IN THREE short pieces by Debussy, selected on nothing more than the whim that each referred to the moon in its title, Jean-Efflam Bavouzet created a sound world of exquisite delicacy, built on the twin pillars of his imagination and his technical control. That was remarkable, but for those who know his Debussy recordings, not unexpected. Then he turned his attention to another Debussy masterpiece, the ballet Jeux, which, perhaps more than any other work captures that composer's aesthetic that beauty lies in elusiveness.
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Bavouzet's desire to transcribe and play this work as a piano concert work (basing the transcription on the rehearsal score that Debussy himself had written for the dancers) was an ambition that arouses both interest and scepticism. How well would its extraordinarily complex orchestral textures translate onto the keyboard controlled by a mere 10 fingers? The answer came in the performance that both cherished the work's essence while shining new light upon it in a way that both analysed and clarified. Bavouzet brought to the tasks both of transcribing and performing a penetrating musical intelligence, a keen sensitivity for sound and the imagination and technical ability to realise them all.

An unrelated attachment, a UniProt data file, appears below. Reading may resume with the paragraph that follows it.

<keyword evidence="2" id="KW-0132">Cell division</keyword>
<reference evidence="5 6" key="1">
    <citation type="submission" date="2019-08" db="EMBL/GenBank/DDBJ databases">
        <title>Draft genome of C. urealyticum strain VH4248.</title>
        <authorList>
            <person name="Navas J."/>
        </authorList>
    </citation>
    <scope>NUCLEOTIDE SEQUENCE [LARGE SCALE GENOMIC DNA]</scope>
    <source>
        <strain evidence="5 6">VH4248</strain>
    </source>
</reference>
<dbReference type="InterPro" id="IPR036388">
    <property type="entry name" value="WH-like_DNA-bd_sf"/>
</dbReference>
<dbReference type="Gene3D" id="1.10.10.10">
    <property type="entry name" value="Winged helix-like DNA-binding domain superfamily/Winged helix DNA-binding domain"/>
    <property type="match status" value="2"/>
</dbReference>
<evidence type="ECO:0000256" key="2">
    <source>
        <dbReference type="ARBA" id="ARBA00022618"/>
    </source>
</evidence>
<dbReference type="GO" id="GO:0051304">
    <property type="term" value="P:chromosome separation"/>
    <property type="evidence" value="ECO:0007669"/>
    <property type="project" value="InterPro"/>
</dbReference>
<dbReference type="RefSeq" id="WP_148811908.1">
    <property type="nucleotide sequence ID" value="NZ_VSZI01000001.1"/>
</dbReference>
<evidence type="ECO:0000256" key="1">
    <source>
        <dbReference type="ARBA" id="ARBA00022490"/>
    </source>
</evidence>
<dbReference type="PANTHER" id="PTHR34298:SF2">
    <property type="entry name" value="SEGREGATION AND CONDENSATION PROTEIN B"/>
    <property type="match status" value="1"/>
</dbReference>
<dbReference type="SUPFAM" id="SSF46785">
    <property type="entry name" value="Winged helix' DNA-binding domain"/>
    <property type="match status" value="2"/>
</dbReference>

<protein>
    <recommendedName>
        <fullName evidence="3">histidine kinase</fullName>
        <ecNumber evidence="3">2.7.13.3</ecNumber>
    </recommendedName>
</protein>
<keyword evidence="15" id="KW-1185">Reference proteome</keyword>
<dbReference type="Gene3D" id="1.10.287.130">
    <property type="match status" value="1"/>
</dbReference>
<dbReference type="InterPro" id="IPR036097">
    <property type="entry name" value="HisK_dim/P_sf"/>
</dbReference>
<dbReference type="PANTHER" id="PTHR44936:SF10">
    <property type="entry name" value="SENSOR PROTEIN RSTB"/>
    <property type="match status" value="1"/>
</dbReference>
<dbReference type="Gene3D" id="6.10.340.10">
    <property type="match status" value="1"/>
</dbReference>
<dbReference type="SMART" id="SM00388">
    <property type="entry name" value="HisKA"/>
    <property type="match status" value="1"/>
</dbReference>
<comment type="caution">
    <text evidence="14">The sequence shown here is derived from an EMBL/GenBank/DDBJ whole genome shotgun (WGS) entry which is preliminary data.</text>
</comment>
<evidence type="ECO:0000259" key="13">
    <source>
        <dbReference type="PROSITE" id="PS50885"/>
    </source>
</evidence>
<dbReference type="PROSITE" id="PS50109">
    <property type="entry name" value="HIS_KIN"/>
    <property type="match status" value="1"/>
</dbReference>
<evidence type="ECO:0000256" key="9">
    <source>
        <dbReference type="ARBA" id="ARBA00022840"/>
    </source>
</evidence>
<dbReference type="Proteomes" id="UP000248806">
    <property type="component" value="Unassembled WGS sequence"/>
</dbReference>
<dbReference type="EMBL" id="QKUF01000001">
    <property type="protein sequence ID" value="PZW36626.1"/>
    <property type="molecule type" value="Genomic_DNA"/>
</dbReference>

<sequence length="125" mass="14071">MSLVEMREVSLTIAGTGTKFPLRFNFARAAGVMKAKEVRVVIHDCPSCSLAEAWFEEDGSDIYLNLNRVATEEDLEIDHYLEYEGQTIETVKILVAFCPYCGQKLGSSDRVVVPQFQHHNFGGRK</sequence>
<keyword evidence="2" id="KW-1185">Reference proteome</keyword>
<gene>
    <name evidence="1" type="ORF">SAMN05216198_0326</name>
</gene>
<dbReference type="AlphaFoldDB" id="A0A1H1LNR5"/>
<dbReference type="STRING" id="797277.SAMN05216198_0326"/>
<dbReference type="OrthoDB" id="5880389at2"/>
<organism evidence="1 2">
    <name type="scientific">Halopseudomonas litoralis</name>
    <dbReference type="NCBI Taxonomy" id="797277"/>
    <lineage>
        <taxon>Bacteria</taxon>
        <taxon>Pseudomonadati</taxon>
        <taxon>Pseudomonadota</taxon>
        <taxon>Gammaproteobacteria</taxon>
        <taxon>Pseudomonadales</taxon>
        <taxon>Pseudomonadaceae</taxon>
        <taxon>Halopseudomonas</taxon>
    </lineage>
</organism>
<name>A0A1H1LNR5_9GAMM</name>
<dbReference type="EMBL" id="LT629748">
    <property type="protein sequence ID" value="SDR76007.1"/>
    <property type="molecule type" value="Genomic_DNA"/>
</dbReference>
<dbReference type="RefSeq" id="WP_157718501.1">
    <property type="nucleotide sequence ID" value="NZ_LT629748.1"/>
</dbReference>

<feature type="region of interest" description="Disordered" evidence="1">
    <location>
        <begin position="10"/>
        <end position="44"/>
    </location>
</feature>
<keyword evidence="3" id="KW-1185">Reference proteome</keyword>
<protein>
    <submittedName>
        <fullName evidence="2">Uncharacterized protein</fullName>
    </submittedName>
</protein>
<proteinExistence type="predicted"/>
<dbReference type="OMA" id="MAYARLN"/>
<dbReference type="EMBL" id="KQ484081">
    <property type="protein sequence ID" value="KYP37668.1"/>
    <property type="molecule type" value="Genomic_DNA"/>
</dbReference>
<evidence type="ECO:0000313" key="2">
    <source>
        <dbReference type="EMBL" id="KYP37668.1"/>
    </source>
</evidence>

After interval, Bavouzet paired this with its perfect complement and perfect opposite, transcriptions of the Prelude and Liebestod from Wagner's Tristan and Isolde. Debussy was strongly influenced by Wagner in what the critic Harold Bloom has called the agonistic sense - he wanted to go beyond.
Bavouzet's performance was characterised by clarity of line and careful shading of inner parts rather than grandstanding sound. Rather than overwhelm you, he draws you into the details of the score and musical thought. Framing this was Beethoven's Pathetique Sonata, opus 13, in a performance of arresting gestures and carefully delineated structure, and Liszt's Grosses Konzertsolo. This last work borrows many ideas from Liszt's contemporaneous compositions without quite achieving their cogency and although Bavouzet fared heroically, I couldn't help feeling that a good way to celebrate Liszt's genius in his bicentennial year would be to avoid playing it.
Reviewed by Peter McCallum